Jump to navigation

Morocco

Fishing in undiplomatic waters

Brussels bureaucrats and Moroccan diplomats are trying to find a way around another troublesome European Court ruling

The ruling by the European Court of Justice confirming its refusal to extend the EU's trade and fisheries agreements with Morocco to cover the Western Sahara marks another setback for Brussels and Rabat.

The Luxembourg-based court's ruling on the case brought by the Sahrawi independence movement, the Polisaro Front, was little surprise. It is the latest in a series of ECJ judgements stating that EU-Morocco trade deals could not include Western Sahara. It added that any future agreement between the EU and Morocco involving Western Sahara would require the consent of the Sahrawi people and should also directly benefit them (AC Vol 60 No 14, Lobbying pays off for Bourita).

To get around this, the Commission, with Morocco's guidance, set up a 'consultation' process with business and civil society groups. None of them supported Sahrawi independence.

The Court found that the consultation process 'did not amount to an expression of the consent of the people of Western Sahara'. The Polisario Front's EU representative, Oubi Bachir, called the ruling a 'triumphant victory'.

But officials in the European Commission and Moroccan government say it won't change much. They will look for a way to work around it.

EU High Representative Josep Borrell and Morocco's Foreign Minister Nasser Bourita promptly issued a joint statement, reassuring each other of continued cooperation. Business groups expressed disappointment at the ruling.

'We will take the necessary steps to ensure the legal framework that guarantees the continuation and stability of trade relations between the European Union and the Kingdom of Morocco,' said Borrell and Bourita.

The trade accords will remain in place while the Commission plans its next move.

The European Commission wants stronger political and economic ties with Rabat, and is expected to appeal the judgment. EU legal analysts believe that this would be futile. Moroccan officials, who see the ruling as interference by the ECJ, will leave it to Brussels to resolve.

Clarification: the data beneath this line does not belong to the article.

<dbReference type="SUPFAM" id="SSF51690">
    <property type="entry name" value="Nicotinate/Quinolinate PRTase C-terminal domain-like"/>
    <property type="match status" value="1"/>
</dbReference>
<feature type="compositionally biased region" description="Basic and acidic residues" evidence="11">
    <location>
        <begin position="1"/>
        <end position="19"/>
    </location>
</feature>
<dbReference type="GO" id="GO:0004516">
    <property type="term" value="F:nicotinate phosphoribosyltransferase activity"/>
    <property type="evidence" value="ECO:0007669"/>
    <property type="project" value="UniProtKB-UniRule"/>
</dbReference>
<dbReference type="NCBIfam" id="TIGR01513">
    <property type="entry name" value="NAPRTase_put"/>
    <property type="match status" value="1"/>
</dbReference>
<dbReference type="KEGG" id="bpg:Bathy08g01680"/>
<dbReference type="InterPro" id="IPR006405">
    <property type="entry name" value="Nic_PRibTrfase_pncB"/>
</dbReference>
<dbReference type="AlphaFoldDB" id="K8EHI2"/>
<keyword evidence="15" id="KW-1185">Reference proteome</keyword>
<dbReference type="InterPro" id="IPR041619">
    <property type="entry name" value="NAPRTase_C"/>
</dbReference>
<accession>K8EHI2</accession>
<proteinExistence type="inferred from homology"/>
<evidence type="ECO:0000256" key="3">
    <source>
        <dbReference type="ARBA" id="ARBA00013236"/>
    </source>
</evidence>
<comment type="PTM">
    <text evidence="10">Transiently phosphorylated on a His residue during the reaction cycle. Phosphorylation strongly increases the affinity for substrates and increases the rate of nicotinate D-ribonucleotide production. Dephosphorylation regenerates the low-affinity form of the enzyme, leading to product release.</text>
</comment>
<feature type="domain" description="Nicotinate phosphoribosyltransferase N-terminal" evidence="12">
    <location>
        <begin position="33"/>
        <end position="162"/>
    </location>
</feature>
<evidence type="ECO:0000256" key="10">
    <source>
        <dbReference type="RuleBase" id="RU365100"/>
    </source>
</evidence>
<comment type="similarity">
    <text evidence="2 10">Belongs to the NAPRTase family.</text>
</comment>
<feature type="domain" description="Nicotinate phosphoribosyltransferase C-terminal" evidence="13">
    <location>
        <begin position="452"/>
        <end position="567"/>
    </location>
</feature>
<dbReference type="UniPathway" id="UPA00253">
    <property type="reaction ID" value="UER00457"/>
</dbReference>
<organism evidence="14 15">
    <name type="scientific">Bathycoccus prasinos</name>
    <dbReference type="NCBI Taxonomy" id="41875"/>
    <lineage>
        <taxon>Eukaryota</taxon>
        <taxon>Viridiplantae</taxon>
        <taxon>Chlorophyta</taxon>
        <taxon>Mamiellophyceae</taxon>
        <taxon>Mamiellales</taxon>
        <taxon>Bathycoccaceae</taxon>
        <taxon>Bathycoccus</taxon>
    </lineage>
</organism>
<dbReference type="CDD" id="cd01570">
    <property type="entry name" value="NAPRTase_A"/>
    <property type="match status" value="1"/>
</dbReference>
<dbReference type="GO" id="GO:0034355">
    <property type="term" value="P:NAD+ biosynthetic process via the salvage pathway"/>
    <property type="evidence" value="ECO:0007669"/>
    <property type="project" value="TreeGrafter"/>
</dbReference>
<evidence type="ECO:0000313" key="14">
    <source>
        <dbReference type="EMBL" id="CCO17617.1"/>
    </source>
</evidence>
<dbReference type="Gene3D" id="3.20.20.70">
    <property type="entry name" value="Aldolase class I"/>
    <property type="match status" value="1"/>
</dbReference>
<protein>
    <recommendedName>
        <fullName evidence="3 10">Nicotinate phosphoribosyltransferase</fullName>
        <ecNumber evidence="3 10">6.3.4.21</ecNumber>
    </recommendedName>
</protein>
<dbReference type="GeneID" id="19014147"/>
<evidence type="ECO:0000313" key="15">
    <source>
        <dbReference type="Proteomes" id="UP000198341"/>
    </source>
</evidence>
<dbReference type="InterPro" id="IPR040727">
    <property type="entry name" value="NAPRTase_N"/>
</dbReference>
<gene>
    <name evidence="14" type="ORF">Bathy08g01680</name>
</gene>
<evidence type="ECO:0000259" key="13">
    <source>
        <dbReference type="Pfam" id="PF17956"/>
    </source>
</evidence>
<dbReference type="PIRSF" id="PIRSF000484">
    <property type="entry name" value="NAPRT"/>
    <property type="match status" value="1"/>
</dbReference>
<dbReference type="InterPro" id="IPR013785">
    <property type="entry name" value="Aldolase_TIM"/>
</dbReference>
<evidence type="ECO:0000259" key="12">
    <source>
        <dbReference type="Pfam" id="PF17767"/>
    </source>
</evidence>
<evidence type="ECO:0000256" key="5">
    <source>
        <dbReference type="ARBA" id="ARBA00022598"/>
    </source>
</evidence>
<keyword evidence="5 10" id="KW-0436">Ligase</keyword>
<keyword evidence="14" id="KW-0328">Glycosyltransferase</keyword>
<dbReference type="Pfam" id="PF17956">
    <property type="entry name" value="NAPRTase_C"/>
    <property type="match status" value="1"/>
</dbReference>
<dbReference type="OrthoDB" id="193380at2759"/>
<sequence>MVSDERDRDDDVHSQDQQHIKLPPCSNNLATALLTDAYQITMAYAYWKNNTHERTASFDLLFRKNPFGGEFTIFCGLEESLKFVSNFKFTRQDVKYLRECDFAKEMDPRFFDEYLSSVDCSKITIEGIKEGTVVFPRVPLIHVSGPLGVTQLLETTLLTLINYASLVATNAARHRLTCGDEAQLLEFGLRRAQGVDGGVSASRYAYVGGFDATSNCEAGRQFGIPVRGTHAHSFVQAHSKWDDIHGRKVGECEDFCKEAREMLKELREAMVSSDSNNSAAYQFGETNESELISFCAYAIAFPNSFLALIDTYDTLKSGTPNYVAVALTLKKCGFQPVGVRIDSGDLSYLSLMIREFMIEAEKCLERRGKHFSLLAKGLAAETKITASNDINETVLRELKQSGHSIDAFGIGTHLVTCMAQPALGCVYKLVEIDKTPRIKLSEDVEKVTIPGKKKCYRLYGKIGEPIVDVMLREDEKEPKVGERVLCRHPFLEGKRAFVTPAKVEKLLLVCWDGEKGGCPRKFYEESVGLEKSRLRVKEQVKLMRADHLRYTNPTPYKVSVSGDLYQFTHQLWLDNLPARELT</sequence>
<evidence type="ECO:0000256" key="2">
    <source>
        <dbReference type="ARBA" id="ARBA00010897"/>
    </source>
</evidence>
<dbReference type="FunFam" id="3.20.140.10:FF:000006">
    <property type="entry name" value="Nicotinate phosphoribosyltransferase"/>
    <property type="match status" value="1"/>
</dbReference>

Related Articles

Lobbying pays off for Bourita

Rabat’s charm offensive on Brussels has been bearing fruit, as the EU offers deals during the Foreign Minister’s red-carpet visit

Foreign Minister Nasser Bourita had plenty of reasons to be cheerful after getting the red-carpet treatment from the European Union during his late-June visit. Morocco's foreign mi...


Anger and innovation

The king’s new development strategy will seek to answer chronic problems that threaten the monarchy’s long-term stability

There will be more glitzy openings of high-profile infrastructure like Africa's first high-speed train, coupled with headline-grabbing sackings of officials following 'colèr...


Progress noted

In late June, the Chinese Ministry of Foreign Affairs announced its support for the constitutional changes that will allow King Mohammed VI to maintain power while giving more aut...


Trading blocs hit the blocks

Does Morocco really want to join Ecowas? Its application is going nowhere and clashes with other commitments and interests

After scoring a significant coup by rejoining the African Union in January 2017, Rabat's next step in its 'turn to Africa' was to consolidate regional links by joining the Economic...


Territorial armies

An unresolved but dormant decolonisation dispute risks flaring up into renewed violence, threatening a 29-year-old ceasefire

Forty-five years into the conflict over Western Sahara, Morocco remains implacable in its determination to retain what it argues is its historical sovereignty over the disputed for...